Christopher Curtis (Montreal Gazette):
“I think when push comes to shove, if the Mohawk nation comes together to fight this thing, you’re going to see a hell of a force in the path of that pipeline,” says Simon, grand chief of the Kanesatake Mohawk Council. “This land that we’re standing on, we never gave this land up and it’s our duty to protect it, not just for us but for everyone in this country. If you understand our creation myth, the land is the mother of all humanity. The earth is her body. Why would you want to violate that?”
Even as oil prices continue their months-long slide, there are four major pipeline projects in the works across Canada — totalling more than $34 billion in investments — that would link the Alberta oilsands to markets across the globe. And while the projects inch forward, some legal experts say the country’s indigenous peoples represent the only real threat to their development. […]
Through a series of hard-won court battles in the ’80s and ’90s, indigenous peoples have enshrined environmental protection into Canadian law. Under Section 35 of the Canadian Constitution, the federal government has an obligation to consult with and accommodate First Nations affected by pipelines that pass through or near their territory.
The Crown delegates its consultation duties to the National Energy Board — a regulatory body where half the members once drew a paycheque from the oil, gas and pipeline sector. So while the consultation system isn’t perfect, it does provide the only real legal framework for people opposed to the pipeline.
“Whenever there’s been arguments in law about environmental issues, it’s a bit of a crapshoot,” said Signa Daum Shanks, who teaches aboriginal rights classes at York University’s Osgoode Law School. “There’s no language in the Constitution, no real phrases that guarantee environmental protection. But there is Section 35, and there’s no way around that.
“So many times the issue with indigenous peoples comes down to something as simple as: ‘You don’t have the legal right to boss us around they way you’re bossing us around,’ ” said Daum Shanks, who also serves as Osgoode’s director of Indigenous Outreach. “It’s a kind of happy accident for environmental groups. If (they) want to, in a sense, take advantage of the issues that have come up because of indigenous rights, they darn well better say: ‘We’re taking into account indigenous voices when we’re doing this.’ ”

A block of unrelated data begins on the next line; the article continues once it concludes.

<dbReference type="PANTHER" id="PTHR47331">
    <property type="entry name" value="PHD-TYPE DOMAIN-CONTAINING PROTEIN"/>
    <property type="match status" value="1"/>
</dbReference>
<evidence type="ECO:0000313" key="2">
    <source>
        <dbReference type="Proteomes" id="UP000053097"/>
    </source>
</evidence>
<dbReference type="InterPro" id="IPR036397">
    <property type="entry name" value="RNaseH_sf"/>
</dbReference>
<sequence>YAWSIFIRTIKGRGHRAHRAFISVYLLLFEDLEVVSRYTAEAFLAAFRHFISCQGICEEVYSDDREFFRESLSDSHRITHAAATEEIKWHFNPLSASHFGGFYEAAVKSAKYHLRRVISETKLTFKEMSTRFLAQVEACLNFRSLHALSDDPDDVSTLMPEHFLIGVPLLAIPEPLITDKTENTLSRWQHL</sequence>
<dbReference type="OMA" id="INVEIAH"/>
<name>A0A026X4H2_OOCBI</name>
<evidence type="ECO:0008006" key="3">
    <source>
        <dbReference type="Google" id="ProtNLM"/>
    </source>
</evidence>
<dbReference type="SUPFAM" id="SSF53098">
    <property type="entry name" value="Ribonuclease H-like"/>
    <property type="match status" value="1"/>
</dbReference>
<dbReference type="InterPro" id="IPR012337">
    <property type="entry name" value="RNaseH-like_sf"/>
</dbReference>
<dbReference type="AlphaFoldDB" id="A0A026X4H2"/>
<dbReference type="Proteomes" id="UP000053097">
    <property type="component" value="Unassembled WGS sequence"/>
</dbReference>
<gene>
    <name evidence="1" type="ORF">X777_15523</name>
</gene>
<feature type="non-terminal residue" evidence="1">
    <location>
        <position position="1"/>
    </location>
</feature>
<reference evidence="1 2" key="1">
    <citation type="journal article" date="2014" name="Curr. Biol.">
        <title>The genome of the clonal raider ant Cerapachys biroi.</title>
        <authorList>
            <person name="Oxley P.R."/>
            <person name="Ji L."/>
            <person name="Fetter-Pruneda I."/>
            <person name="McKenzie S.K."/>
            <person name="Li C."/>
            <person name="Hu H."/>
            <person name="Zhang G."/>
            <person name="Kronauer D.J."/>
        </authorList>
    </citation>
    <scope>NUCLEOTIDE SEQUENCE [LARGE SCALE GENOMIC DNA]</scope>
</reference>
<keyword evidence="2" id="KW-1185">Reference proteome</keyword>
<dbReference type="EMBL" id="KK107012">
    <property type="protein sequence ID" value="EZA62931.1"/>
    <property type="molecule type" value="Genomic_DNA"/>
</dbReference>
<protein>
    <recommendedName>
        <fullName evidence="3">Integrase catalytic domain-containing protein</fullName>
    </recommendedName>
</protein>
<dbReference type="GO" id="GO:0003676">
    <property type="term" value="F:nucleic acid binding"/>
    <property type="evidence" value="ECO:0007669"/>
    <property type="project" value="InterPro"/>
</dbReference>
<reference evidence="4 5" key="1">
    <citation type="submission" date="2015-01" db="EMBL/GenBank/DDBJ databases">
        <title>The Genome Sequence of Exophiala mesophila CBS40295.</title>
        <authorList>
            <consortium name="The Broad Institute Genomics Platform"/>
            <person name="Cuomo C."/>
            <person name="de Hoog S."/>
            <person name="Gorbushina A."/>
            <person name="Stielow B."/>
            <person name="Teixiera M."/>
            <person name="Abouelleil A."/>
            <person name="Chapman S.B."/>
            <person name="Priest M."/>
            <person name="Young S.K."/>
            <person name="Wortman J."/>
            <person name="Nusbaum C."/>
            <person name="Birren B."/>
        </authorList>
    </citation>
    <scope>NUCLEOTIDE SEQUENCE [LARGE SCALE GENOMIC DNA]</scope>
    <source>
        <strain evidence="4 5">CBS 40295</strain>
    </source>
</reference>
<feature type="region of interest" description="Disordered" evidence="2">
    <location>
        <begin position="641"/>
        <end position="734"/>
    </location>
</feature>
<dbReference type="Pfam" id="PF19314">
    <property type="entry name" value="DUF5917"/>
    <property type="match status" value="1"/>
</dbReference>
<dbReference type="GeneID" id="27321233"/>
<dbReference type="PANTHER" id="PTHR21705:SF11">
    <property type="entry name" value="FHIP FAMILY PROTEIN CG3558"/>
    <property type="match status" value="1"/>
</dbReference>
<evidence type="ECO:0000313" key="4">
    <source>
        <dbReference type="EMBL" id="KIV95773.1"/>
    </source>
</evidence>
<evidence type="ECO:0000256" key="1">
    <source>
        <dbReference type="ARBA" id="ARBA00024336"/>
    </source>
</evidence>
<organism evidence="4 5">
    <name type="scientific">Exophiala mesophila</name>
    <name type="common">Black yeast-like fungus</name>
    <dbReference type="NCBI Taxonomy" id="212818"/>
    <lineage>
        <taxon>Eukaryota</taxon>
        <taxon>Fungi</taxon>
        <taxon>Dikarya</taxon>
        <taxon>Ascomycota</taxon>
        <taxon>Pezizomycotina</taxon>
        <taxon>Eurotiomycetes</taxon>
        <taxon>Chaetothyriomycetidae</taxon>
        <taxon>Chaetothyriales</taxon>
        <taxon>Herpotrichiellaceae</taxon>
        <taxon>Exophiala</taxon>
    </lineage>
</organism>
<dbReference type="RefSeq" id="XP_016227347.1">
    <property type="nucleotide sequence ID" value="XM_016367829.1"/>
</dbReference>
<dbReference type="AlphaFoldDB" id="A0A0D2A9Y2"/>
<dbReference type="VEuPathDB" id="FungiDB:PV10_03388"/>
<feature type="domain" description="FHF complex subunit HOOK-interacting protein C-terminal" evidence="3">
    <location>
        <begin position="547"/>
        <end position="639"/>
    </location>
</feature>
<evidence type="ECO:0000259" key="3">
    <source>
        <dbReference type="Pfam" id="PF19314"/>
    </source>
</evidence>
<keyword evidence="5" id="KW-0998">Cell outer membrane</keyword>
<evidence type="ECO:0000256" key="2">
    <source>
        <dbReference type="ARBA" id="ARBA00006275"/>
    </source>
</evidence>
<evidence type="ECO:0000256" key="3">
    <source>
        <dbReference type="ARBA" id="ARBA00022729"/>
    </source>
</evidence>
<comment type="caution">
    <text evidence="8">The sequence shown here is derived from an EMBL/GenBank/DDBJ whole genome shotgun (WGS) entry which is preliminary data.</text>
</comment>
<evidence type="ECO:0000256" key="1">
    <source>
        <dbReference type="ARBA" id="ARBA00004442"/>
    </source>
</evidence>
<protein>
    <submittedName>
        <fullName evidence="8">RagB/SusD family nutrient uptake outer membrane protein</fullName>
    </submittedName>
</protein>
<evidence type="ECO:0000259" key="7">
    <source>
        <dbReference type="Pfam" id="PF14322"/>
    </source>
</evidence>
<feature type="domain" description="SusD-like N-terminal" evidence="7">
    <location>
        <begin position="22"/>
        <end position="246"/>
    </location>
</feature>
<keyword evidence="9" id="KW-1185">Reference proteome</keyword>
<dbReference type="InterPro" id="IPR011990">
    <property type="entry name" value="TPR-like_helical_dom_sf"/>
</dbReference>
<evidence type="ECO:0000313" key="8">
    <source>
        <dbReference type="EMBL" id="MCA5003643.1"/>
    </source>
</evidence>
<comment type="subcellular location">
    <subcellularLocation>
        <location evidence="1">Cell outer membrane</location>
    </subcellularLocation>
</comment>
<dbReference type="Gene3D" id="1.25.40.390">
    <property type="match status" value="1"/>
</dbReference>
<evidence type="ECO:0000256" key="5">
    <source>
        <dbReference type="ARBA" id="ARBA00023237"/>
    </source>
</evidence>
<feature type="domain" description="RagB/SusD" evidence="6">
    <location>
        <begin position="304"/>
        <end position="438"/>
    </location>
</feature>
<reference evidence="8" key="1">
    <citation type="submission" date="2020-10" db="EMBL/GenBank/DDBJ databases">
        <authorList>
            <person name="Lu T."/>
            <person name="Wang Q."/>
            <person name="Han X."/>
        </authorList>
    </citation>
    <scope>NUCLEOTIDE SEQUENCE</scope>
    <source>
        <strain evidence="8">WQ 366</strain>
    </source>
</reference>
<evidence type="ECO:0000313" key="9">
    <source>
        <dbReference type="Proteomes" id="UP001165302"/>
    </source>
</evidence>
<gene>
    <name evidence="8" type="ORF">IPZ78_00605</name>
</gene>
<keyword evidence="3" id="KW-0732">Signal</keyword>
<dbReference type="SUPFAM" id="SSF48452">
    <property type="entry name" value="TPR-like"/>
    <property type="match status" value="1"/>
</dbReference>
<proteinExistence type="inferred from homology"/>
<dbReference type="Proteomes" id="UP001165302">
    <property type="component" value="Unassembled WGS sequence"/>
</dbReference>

Getting oil to market has been a priority of the Conservative government through three mandates, and the two opposition parties at least tacitly support that agenda. The NEB hasn’t turned down a pipeline proposal in recent history, and judges’ rulings suggest a current tendency by the courts to err on the side of industry. […]
The Pull Together Fund — as it later became known — started with a spaghetti dinner in rural B.C. The event raised $3,000. Subsequent bake sales, movie nights and other community fundraisers kept the fight alive, one $20 bill at a time.
It’s an example of the faith some non-aboriginal environmental groups have placed in First Nations’ hopes of stopping Northern Gateway.
“The interests of British Columbians in not having this pipeline and these tankers on our coast are aligned with the interests of First Nations,” says Tim Pearson, a spokesperson for Sierra Club. “We see that, it’s unfortunate that it’s come to this, but First Nations court challenges are, arguably, the best way to stop these pipelines.”
But there’s no guarantee a court will rule in favour of First Nations. In March, the Supreme Court refused to hear arguments by Quebec’s Innu against the Lower Churchill dam in Labrador. The dam infringes on traditional caribou hunting grounds, a fact that was confirmed by provincial review panels. And yet, the courts decided the economic benefits of the project outweigh any potential harm.
“What you’re seeing, often, is that the Crown is learning from its mistakes, it’s getting better at going through the motions of consultation,” said a B.C. lawyer, who spoke on condition his name not be published. “In many cases, the substance of the consultation doesn’t seem to matter, as long as the government is listening, there are judges willing to give them the benefit of the doubt.”
Asked what she would do if the Heiltsuk’s court case is rejected, Housty doesn’t mince words.
“We’ll fight until we win,” she says. “Canadian law is a system of law, but it isn’t our only system of law. We have what we consider to be a higher law that we derive from our relationship to our territory and to each other.
“If we lay down and let this pass, we’re giving way to something that threatens every aspect of our lives in the territory.”